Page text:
At this year’s conference, I’m expecting to hear ideas about the economy: billions wasted on supporting duplicate services for a segregated society, Green New Deal, calls for local government reform to be resurrected and rubbishing Irish budgets – how else Enda Kenny will be integrated into the day is anyone’s guess!

Though a cynic might suggest that having Fine Gael in the building will increase media attention (even at the level of reporters saying “we spoke to the FG leader who was attending the Alliance party conference”) and appeal to voters who normally vote nationalist and don’t often hear Alliance talking about the one big issue the party remains neutral on.

I’m also expecting to find that mobile coverage at the Dunadry Hotel hasn’t improved, and that the conference room will be uncomfortably warm and cramped during Naomi Long’s speech at 11.30am and David Ford’s speech at noon.

Oh, and if you’re attending the conference and don’t arrive on time, my recollection from last year is that you’ll have to abandon your car on a roadside verge outside the hotel.

Update 2.40pm – the agenda has now been published

10.00am Welcome from Party President

10.15am Introductions to 2011 Election Candidates including five-minute mini-policy speeches from some of the 2011 election candidates

10.30am Fine Gael leader, Enda Kenny’s key note speech

10.45am More introductions to some 2011 Election Candidates

11.45am Deputy Leader’s Speech

12.00pm Party Leader’s Speech

12.30pm Lunch

1.30pm Law Centre (NI): Access to Justice after Devolution where Les Allamby, Director of Law Centre (NI), will give an overview of what the centre sees as the key access to justice issues today (eg, the fundamental legal aid review, tribunal reform and Alternative Dispute Resolution). Chaired by Stephen Farry MLA

1.30pm Irish Peace Centres fringe event. Panel participants include Breidge Gadd, Noreen Campbell, Anna Lo, Naomi Long and Chris Lyttle. Chaired by Peter Sheridan (CEO Irish Peace Centres and Cooperation Ireland)

2.45pm (Sponsored by the Federation of Small Business) “Managing our Finances and Growing the Economy in the Age of Cuts” is a panel-led audience discussion with Siobhan McAleer (founder of the Mortgage Shop); Angela McGowan (Chief Economist – Northern Bank); John Woods (Former Director Friends of the Earth); & Seamus McAleavey (Chief Executive – Nicva). Chaired by Stephen Farry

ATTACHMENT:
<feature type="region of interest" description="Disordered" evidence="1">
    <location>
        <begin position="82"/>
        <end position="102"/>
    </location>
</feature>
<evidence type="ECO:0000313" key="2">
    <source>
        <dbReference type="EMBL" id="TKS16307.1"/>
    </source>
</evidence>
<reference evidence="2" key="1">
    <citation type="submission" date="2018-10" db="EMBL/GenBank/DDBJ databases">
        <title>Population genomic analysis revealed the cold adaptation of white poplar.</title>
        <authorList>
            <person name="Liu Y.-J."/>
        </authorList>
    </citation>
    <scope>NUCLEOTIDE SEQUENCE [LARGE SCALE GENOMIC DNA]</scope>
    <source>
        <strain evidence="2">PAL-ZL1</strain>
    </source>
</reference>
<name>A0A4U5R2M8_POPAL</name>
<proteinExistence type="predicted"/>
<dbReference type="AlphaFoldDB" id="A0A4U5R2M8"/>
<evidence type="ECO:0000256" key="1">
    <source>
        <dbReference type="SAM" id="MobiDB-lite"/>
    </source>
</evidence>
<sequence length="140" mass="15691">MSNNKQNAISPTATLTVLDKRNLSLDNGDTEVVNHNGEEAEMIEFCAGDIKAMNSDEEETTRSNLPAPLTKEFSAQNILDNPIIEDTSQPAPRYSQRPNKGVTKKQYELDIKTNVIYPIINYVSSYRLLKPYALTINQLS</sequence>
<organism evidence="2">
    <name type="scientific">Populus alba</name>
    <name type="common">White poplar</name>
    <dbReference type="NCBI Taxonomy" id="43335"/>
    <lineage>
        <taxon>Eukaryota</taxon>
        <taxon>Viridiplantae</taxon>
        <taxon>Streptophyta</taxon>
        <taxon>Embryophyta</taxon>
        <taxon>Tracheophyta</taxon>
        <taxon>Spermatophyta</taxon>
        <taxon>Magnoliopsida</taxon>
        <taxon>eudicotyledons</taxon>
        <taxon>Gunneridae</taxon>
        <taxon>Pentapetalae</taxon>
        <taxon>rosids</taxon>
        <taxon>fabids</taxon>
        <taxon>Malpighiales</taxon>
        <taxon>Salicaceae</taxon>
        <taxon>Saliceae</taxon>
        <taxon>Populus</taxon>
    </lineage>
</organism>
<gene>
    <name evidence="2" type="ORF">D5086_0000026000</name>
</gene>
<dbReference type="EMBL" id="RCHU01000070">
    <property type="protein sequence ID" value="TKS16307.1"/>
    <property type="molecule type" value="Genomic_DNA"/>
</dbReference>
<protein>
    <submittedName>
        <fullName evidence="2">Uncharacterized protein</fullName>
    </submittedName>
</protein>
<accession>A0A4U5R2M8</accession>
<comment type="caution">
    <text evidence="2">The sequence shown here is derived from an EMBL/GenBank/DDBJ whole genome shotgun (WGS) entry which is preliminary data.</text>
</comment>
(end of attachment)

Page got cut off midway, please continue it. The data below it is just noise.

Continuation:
3.45pm Award of Prizes

4.00pm Motion 1: Transport. Conference expresses alarm at the poor state of the transport infrastructure in NI and the imbalance in funding between roads and public transport. Conference therefore:

  • supports the re-direction of funding towards public transport as the most viable solution to deal with congestion in our towns and cities, to help reduce our carbon footprint and to minimise our dependency on imported fossil fuels;
  • believes that access to affordable transport should be available to all our communities, including those located in rural areas.

4.20pm Motion 2: Shared Future
Conference recognises the critical importance of a shared future towards achieving economic prosperity and addressing social deprivation. Conference further recognises that managing a divided society has a detrimental impact on our public sector finances and limits our ability to invest in the measures that create growth and stability within our economy. Conference therefore:

  • demands that the Executive puts in place a robust strategy to promote a shared society;
  • calls for a substantial re-draft of the Draft Programme for Cohesion, Sharing and Integration to reflect a true commitment to the development of a shared society across Government.

4.45pm Conference Close

,

  • Comrade Stalin

    Alliance are relatively unlikely to get more MLAs elected,